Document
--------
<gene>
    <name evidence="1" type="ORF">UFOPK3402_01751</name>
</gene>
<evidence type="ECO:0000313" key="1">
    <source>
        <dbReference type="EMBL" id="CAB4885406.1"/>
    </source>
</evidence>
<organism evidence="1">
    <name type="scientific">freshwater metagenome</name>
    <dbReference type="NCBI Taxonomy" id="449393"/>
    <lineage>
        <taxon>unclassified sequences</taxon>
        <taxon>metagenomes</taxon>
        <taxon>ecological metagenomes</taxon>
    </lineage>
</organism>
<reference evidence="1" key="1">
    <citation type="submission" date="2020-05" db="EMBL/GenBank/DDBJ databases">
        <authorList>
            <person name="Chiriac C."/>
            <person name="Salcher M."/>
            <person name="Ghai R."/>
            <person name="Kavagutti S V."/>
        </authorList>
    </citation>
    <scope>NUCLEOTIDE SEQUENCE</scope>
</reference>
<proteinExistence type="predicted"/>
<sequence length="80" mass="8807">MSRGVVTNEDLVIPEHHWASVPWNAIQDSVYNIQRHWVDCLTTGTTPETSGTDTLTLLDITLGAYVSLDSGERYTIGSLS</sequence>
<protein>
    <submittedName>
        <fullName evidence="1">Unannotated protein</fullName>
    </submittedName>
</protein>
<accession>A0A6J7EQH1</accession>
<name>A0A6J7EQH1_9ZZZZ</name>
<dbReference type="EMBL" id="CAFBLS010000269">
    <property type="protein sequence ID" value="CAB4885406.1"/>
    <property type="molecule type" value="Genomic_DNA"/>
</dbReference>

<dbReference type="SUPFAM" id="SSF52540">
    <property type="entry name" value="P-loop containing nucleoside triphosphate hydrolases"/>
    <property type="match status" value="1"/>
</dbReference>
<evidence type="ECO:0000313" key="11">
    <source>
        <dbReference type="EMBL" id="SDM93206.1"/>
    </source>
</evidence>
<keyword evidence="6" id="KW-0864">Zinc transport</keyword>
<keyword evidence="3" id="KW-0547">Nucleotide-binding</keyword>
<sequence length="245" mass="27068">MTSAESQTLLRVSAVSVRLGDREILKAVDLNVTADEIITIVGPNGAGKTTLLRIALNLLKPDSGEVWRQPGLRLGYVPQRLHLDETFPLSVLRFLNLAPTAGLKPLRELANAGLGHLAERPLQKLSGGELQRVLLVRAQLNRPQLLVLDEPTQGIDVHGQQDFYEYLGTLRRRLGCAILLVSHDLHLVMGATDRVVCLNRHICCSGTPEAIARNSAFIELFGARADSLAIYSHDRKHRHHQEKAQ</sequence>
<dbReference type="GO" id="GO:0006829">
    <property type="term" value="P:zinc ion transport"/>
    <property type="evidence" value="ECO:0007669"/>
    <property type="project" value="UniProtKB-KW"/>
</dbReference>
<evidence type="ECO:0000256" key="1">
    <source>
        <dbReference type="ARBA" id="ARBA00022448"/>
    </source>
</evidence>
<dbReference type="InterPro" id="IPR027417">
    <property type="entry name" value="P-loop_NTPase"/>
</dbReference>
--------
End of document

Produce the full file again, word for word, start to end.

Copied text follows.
<gene>
    <name evidence="1" type="ORF">UFOPK3402_01751</name>
</gene>
<evidence type="ECO:0000313" key="1">
    <source>
        <dbReference type="EMBL" id="CAB4885406.1"/>
    </source>
</evidence>
<organism evidence="1">
    <name type="scientific">freshwater metagenome</name>
    <dbReference type="NCBI Taxonomy" id="449393"/>
    <lineage>
        <taxon>unclassified sequences</taxon>
        <taxon>metagenomes</taxon>
        <taxon>ecological metagenomes</taxon>
    </lineage>
</organism>
<reference evidence="1" key="1">
    <citation type="submission" date="2020-05" db="EMBL/GenBank/DDBJ databases">
        <authorList>
            <person name="Chiriac C."/>
            <person name="Salcher M."/>
            <person name="Ghai R."/>
            <person name="Kavagutti S V."/>
        </authorList>
    </citation>
    <scope>NUCLEOTIDE SEQUENCE</scope>
</reference>
<proteinExistence type="predicted"/>
<sequence length="80" mass="8807">MSRGVVTNEDLVIPEHHWASVPWNAIQDSVYNIQRHWVDCLTTGTTPETSGTDTLTLLDITLGAYVSLDSGERYTIGSLS</sequence>
<protein>
    <submittedName>
        <fullName evidence="1">Unannotated protein</fullName>
    </submittedName>
</protein>
<accession>A0A6J7EQH1</accession>
<name>A0A6J7EQH1_9ZZZZ</name>
<dbReference type="EMBL" id="CAFBLS010000269">
    <property type="protein sequence ID" value="CAB4885406.1"/>
    <property type="molecule type" value="Genomic_DNA"/>
</dbReference>

<dbReference type="SUPFAM" id="SSF52540">
    <property type="entry name" value="P-loop containing nucleoside triphosphate hydrolases"/>
    <property type="match status" value="1"/>
</dbReference>
<evidence type="ECO:0000313" key="11">
    <source>
        <dbReference type="EMBL" id="SDM93206.1"/>
    </source>
</evidence>
<keyword evidence="6" id="KW-0864">Zinc transport</keyword>
<keyword evidence="3" id="KW-0547">Nucleotide-binding</keyword>
<sequence length="245" mass="27068">MTSAESQTLLRVSAVSVRLGDREILKAVDLNVTADEIITIVGPNGAGKTTLLRIALNLLKPDSGEVWRQPGLRLGYVPQRLHLDETFPLSVLRFLNLAPTAGLKPLRELANAGLGHLAERPLQKLSGGELQRVLLVRAQLNRPQLLVLDEPTQGIDVHGQQDFYEYLGTLRRRLGCAILLVSHDLHLVMGATDRVVCLNRHICCSGTPEAIARNSAFIELFGARADSLAIYSHDRKHRHHQEKAQ</sequence>
<dbReference type="GO" id="GO:0006829">
    <property type="term" value="P:zinc ion transport"/>
    <property type="evidence" value="ECO:0007669"/>
    <property type="project" value="UniProtKB-KW"/>
</dbReference>
<evidence type="ECO:0000256" key="1">
    <source>
        <dbReference type="ARBA" id="ARBA00022448"/>
    </source>
</evidence>
<dbReference type="InterPro" id="IPR027417">
    <property type="entry name" value="P-loop_NTPase"/>
</dbReference>